Listen now and Subscribe to the Woke Mommy Chatter podcast anywhere you get your podcasts.

iTunes: https://itunes.apple.com/…/po…/wokemommychatter/id1293971353

 

NO- I will never just ‘move on’ from Slavery.

Who the hell does David Cameron think he is? If I hear one more person say that black people should move on from slavery I’m going to loose my mind.

Would he dare say to a Jewish audience that they should get over the holocaust? Which occurred for a shorter period of time than slavery?

Black people were enslaved for centuries. And it wasn’t just a loss of liberty, we lost our languages, our culture, our religions, our traditions, our connection to family, our very sense of identity. All of these things were stripped from us and it’s these connections that new immigrants to the west are able to maintain, that allows them to thrive. That allows them to join forces with people like Cameron in saying, we made it- move on from Slavery.

The transatlantic slave trade took place over 300 years. 300 years. I’ll repeat 300 years. In the Caribbean countries like Jamaica and Barbados only got their independence from the UK in 1962 and 1966 respectively.

The Civil Rights Movement in the states took place in the 60s. In the Caribbean colonialism is entrenched in every aspect of life, in every system TO THIS DAY. In the UK, where I was born, they still refered to black babies as golliwogs until 25 years ago. (As an aside- A Golliwog is a black minstrel type doll- and you’ll never guess what I saw in the corner of my local ‘British shop’ in CaNADA a few years ago- u tim I asked them to remove it). And even though people like David Cameron would say there’s no proof, the UK is also the place where signs saying No Blacks, No Irish, No Dogs hung. The proof is in the stories of people like my parents and many others. These things don’t exist in isolation. They are the product of a lifetime of colonialism and anti- black sentiment perpetuated from centuries of slavery.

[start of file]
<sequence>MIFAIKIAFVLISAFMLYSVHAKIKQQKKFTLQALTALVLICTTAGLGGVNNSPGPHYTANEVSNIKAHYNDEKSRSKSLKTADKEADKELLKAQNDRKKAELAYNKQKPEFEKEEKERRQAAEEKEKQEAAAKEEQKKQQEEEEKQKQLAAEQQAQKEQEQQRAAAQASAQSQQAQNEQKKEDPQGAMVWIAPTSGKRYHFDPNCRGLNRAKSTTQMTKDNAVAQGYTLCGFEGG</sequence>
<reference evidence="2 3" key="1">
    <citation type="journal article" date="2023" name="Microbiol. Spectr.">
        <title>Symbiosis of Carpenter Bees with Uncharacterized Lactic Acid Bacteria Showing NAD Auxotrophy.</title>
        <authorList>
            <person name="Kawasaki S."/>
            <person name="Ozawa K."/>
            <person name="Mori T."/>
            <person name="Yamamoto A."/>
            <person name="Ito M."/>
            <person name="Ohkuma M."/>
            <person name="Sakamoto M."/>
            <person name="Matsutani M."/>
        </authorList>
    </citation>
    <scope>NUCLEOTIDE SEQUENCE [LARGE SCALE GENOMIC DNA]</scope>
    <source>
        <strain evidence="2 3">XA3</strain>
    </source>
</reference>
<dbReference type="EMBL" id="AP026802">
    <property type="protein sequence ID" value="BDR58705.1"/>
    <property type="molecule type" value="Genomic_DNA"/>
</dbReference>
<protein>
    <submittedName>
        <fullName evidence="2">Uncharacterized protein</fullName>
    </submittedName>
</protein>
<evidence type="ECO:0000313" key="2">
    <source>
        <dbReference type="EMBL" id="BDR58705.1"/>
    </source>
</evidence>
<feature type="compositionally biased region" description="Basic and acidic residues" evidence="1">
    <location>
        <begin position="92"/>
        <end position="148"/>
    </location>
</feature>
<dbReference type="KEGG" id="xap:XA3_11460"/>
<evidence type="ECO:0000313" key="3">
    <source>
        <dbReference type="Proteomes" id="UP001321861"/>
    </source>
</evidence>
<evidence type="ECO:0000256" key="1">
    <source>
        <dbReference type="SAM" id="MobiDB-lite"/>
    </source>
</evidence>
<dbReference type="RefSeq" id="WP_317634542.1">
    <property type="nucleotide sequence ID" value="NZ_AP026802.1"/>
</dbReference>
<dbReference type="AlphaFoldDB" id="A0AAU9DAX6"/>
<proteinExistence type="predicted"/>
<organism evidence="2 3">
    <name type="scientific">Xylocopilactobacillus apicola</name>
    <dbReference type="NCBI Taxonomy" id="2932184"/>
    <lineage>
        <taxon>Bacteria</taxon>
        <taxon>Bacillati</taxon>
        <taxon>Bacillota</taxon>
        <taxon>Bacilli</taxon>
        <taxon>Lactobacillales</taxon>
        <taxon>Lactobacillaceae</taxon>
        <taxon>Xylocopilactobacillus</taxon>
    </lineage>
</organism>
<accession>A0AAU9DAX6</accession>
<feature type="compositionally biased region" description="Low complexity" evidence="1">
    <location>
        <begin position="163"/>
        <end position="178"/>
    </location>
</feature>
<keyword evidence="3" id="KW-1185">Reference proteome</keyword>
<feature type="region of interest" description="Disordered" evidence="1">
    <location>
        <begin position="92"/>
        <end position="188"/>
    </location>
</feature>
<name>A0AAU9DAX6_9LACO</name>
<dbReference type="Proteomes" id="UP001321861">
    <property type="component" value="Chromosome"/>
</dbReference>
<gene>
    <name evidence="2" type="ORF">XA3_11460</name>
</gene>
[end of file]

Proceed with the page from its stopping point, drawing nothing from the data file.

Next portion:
We are living with the legacy of slavery and colonialism held up by the ancestors of people like Cameron. Today, Black children in the US, U.K. and Canada are being ripped from their homes, put in foster care or group homes or being made wards of the state and given to white families. THAT’s the legacy of slavery and colonialism. Black kids are struggling in schools, they are being suspended at higher rates, they are being over medicated and over diagnosed with ADHD and a host of other behavioural issues. THATs a legacy of slavery and colonialism. Black kids today are being locked up for minor infractions like marijhuana possession at the same time as white people build businesses and invest in marijuaa dispenseries. THAT is a legacy of slavery and colonialism.

Many people of all colours do not want to face or understand the history and sheer trauma that has been inflicted on black people across the world. This isn’t about victim hood- because black people have proven time and time again how resilient and strong we are. And that’s the problem. That resilience and the fact that some of us have ‘made it’ despite these insurmountable barriers allows people like Cameron to say ‘get over slavery.’

I will never get over Slavery and I will make damn sure my children never forget it either. Do some bloody research and actually read the accounts of slaves, read the horror stories, not the American fairy tale we see in movies. Read the accounts and then come back and say get over it. That trauma is in our DNA. It’s not going anywhere.

Cameron would do better to shut his mouth and open his eyes to the Libyan Slave trade or should they just get over it too?

https://www.theguardian.com/world/2015/sep/30/jamaica-should-move-on-from-painful-legacy-of-slavery-says-cameron?CMP=share_btn_fb